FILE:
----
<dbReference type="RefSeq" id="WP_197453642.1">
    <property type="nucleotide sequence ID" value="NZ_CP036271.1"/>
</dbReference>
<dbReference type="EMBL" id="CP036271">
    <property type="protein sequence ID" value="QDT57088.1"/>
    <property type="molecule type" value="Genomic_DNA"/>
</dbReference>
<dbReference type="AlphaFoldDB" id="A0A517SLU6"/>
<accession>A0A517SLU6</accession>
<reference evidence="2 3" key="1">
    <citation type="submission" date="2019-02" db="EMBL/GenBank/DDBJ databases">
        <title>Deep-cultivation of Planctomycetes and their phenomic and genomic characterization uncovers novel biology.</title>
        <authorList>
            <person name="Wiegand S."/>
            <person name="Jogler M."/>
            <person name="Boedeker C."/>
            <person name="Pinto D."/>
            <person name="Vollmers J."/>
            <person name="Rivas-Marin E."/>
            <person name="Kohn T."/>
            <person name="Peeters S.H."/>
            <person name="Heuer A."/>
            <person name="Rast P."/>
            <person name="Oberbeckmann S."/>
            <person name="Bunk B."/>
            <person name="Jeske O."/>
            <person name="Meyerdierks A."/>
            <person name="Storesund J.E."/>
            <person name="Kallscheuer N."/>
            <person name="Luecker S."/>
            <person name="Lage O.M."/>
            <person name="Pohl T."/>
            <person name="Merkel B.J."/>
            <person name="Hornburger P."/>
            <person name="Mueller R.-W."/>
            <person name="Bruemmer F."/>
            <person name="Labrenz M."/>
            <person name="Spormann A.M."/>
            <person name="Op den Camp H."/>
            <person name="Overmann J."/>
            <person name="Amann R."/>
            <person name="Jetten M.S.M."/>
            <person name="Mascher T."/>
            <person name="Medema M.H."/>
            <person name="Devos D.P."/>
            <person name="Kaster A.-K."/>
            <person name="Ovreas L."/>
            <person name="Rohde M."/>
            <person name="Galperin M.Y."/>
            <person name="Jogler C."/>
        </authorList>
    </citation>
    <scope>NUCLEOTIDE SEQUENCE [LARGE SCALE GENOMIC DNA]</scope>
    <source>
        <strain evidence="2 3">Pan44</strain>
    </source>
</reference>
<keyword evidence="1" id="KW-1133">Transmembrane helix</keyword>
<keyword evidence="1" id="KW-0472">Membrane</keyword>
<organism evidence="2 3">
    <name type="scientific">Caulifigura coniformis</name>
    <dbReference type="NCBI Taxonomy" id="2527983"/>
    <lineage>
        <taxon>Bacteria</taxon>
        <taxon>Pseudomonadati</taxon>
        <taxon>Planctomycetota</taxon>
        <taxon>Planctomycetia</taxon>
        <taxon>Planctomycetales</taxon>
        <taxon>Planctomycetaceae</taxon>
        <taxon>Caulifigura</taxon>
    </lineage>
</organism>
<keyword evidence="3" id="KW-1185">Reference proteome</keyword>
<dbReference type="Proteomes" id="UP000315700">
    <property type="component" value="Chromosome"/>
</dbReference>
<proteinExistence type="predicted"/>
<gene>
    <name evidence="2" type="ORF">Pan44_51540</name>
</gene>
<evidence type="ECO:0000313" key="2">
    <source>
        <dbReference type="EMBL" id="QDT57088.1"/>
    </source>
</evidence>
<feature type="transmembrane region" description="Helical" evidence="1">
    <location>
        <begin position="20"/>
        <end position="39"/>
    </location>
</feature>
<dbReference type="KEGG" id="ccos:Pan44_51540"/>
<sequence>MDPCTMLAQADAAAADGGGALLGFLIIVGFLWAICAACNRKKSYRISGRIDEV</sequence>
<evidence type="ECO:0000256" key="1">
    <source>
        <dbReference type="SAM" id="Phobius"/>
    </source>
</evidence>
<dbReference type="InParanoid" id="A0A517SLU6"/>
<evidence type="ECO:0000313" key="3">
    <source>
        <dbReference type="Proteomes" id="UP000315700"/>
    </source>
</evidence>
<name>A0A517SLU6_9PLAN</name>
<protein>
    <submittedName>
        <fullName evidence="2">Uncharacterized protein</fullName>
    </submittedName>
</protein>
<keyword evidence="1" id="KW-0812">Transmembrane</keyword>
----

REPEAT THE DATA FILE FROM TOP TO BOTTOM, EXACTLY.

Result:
<dbReference type="RefSeq" id="WP_197453642.1">
    <property type="nucleotide sequence ID" value="NZ_CP036271.1"/>
</dbReference>
<dbReference type="EMBL" id="CP036271">
    <property type="protein sequence ID" value="QDT57088.1"/>
    <property type="molecule type" value="Genomic_DNA"/>
</dbReference>
<dbReference type="AlphaFoldDB" id="A0A517SLU6"/>
<accession>A0A517SLU6</accession>
<reference evidence="2 3" key="1">
    <citation type="submission" date="2019-02" db="EMBL/GenBank/DDBJ databases">
        <title>Deep-cultivation of Planctomycetes and their phenomic and genomic characterization uncovers novel biology.</title>
        <authorList>
            <person name="Wiegand S."/>
            <person name="Jogler M."/>
            <person name="Boedeker C."/>
            <person name="Pinto D."/>
            <person name="Vollmers J."/>
            <person name="Rivas-Marin E."/>
            <person name="Kohn T."/>
            <person name="Peeters S.H."/>
            <person name="Heuer A."/>
            <person name="Rast P."/>
            <person name="Oberbeckmann S."/>
            <person name="Bunk B."/>
            <person name="Jeske O."/>
            <person name="Meyerdierks A."/>
            <person name="Storesund J.E."/>
            <person name="Kallscheuer N."/>
            <person name="Luecker S."/>
            <person name="Lage O.M."/>
            <person name="Pohl T."/>
            <person name="Merkel B.J."/>
            <person name="Hornburger P."/>
            <person name="Mueller R.-W."/>
            <person name="Bruemmer F."/>
            <person name="Labrenz M."/>
            <person name="Spormann A.M."/>
            <person name="Op den Camp H."/>
            <person name="Overmann J."/>
            <person name="Amann R."/>
            <person name="Jetten M.S.M."/>
            <person name="Mascher T."/>
            <person name="Medema M.H."/>
            <person name="Devos D.P."/>
            <person name="Kaster A.-K."/>
            <person name="Ovreas L."/>
            <person name="Rohde M."/>
            <person name="Galperin M.Y."/>
            <person name="Jogler C."/>
        </authorList>
    </citation>
    <scope>NUCLEOTIDE SEQUENCE [LARGE SCALE GENOMIC DNA]</scope>
    <source>
        <strain evidence="2 3">Pan44</strain>
    </source>
</reference>
<keyword evidence="1" id="KW-1133">Transmembrane helix</keyword>
<keyword evidence="1" id="KW-0472">Membrane</keyword>
<organism evidence="2 3">
    <name type="scientific">Caulifigura coniformis</name>
    <dbReference type="NCBI Taxonomy" id="2527983"/>
    <lineage>
        <taxon>Bacteria</taxon>
        <taxon>Pseudomonadati</taxon>
        <taxon>Planctomycetota</taxon>
        <taxon>Planctomycetia</taxon>
        <taxon>Planctomycetales</taxon>
        <taxon>Planctomycetaceae</taxon>
        <taxon>Caulifigura</taxon>
    </lineage>
</organism>
<keyword evidence="3" id="KW-1185">Reference proteome</keyword>
<dbReference type="Proteomes" id="UP000315700">
    <property type="component" value="Chromosome"/>
</dbReference>
<proteinExistence type="predicted"/>
<gene>
    <name evidence="2" type="ORF">Pan44_51540</name>
</gene>
<evidence type="ECO:0000313" key="2">
    <source>
        <dbReference type="EMBL" id="QDT57088.1"/>
    </source>
</evidence>
<feature type="transmembrane region" description="Helical" evidence="1">
    <location>
        <begin position="20"/>
        <end position="39"/>
    </location>
</feature>
<dbReference type="KEGG" id="ccos:Pan44_51540"/>
<sequence>MDPCTMLAQADAAAADGGGALLGFLIIVGFLWAICAACNRKKSYRISGRIDEV</sequence>
<evidence type="ECO:0000256" key="1">
    <source>
        <dbReference type="SAM" id="Phobius"/>
    </source>
</evidence>
<dbReference type="InParanoid" id="A0A517SLU6"/>
<evidence type="ECO:0000313" key="3">
    <source>
        <dbReference type="Proteomes" id="UP000315700"/>
    </source>
</evidence>
<name>A0A517SLU6_9PLAN</name>
<protein>
    <submittedName>
        <fullName evidence="2">Uncharacterized protein</fullName>
    </submittedName>
</protein>
<keyword evidence="1" id="KW-0812">Transmembrane</keyword>